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When Should You Change Your Toothbrush?

When Should You Change Your Toothbrush?
Keep Your Toothbrush in Fighting ShapeEverything You Need to Know About Your Toothbrush

You hear it time and time again: Brush your teeth at least twice a day. It becomes so routine that you brush your teeth while juggling a few other tasks at the same time. How much time goes by before you notice the shape your toothbrush is in? Have you ever thought to yourself, “I don’t need to clean my toothbrush, my toothbrush cleans me!” The condition of your toothbrush is often the last thing you think about in your busy life, but it plays a significant factor in your oral health.

Symptoms of an Unclean, Older Toothbrush

The most common issue with an older toothbrush is effectiveness. When the bristles are frayed, its cleaning ability is compromised — leaving your teeth more exposed to bacteria.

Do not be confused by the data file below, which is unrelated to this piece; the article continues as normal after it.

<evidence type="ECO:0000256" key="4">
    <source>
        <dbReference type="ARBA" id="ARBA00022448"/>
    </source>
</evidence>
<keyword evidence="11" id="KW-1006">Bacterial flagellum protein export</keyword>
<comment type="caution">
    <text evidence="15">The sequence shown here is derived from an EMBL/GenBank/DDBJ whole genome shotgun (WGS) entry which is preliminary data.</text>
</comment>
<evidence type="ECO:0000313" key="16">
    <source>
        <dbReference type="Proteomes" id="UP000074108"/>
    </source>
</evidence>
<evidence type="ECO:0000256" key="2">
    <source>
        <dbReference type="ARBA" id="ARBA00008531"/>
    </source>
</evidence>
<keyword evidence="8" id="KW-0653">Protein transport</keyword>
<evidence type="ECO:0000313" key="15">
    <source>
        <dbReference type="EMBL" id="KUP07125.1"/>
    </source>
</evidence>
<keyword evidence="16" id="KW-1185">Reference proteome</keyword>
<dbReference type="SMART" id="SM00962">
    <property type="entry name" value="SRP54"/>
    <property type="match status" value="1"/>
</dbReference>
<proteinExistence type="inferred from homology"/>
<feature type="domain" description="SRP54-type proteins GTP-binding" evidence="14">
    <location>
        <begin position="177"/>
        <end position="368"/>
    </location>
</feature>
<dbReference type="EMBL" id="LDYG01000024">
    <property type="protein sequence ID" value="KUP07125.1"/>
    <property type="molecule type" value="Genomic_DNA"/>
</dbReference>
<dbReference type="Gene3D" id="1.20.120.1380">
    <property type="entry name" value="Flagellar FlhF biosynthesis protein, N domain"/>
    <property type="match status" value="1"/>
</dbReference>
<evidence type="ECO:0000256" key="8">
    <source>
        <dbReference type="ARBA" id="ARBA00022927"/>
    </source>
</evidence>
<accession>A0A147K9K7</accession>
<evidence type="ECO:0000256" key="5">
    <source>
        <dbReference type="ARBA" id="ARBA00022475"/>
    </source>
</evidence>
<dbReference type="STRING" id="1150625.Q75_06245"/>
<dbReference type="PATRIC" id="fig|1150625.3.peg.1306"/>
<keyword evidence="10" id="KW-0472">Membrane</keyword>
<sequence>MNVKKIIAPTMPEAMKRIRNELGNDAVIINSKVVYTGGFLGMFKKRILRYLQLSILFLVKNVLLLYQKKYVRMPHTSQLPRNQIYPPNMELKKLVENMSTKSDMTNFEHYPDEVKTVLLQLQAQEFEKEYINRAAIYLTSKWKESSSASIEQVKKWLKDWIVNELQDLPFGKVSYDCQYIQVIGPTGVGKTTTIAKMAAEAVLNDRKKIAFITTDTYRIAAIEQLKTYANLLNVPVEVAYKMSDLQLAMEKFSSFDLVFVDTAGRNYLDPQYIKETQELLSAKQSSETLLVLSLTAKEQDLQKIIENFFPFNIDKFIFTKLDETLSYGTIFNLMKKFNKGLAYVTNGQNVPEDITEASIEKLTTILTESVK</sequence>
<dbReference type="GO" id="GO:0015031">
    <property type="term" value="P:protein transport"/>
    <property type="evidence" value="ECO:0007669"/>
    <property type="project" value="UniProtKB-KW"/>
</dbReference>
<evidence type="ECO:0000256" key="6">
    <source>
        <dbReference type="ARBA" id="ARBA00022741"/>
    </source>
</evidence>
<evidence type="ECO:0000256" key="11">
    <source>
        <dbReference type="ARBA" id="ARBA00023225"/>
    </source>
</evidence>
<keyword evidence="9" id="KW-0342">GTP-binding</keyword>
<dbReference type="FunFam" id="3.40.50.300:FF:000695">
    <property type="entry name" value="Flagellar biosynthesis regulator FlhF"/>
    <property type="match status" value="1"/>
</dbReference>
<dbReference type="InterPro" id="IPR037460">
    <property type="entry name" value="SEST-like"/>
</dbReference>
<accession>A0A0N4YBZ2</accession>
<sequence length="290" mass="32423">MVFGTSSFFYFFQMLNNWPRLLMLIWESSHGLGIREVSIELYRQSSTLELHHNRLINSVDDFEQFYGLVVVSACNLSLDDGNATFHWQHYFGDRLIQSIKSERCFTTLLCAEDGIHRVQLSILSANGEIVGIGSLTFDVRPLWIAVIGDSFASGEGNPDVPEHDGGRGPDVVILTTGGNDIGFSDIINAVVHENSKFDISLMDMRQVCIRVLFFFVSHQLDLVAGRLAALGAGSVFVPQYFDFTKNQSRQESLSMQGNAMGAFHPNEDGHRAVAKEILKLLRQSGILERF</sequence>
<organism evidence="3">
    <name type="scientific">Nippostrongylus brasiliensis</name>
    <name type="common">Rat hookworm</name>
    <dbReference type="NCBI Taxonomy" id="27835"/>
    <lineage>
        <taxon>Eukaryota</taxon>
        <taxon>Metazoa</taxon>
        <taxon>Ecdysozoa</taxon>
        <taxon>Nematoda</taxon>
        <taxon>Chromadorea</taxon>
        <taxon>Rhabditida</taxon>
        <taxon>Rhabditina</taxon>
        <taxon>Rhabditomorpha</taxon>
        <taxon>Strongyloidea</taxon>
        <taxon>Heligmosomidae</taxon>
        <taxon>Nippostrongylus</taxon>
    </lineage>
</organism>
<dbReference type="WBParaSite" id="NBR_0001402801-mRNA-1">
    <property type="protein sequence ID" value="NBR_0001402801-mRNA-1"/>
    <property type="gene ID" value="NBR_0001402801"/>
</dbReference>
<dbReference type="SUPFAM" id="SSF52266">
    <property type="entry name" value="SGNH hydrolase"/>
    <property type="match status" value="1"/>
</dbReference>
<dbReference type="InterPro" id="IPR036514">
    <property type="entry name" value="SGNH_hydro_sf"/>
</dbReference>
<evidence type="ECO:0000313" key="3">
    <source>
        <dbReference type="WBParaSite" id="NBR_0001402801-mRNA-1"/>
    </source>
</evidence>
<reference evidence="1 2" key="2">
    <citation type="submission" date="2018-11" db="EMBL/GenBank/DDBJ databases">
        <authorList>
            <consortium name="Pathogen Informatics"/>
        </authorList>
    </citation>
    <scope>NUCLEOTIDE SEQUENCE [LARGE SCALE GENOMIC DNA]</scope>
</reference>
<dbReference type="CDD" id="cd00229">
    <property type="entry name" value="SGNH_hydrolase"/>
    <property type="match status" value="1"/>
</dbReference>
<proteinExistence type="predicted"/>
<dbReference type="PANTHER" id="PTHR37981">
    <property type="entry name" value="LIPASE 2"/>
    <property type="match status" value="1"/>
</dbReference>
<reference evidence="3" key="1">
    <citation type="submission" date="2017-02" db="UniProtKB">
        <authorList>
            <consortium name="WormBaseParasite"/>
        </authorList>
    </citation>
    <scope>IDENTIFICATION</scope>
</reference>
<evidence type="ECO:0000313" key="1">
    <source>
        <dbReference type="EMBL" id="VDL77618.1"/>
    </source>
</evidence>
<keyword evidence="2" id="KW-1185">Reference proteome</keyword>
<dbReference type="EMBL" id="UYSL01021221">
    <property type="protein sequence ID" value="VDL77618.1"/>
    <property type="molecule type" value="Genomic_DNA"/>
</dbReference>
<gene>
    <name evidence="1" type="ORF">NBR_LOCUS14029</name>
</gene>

According to the American Dental Association (ADA), you should monitor and replace your toothbrush more often if you or a family member have:

A systemic disease that may be transmissible by blood or salivaA compromised immune system or low resistance to infection due to disease, chemotherapy, radiation treatment, etc.How to Disinfect Your ToothbrushRinse and air dry. The simplest way to keep your toothbrush clean: After every use, rinse it and keep it upright in an open area.Soak it in hydrogen peroxide.Boil it in hot water. This is another simple option, but be sure the toothbrush is completely cooled before handling/using. No one wants scalded gums.Use an ultra-violet light toothbrush sanitizer. These sanitizers made for toothbrushes (more specifically, electric toothbrush heads) are a good option, but studies show that while they do kill bacteria, they don’t have a distinct advantage over any other method.

  The ADA warns to be wary of any product that says it will do more than sanitize or reduce bacterial contamination. If you are interested in a toothbrush sanitation product, make sure it is Food and Drug Administration approved. There isn’t an obvious answer as to which method is preferred or best, so do what works for you.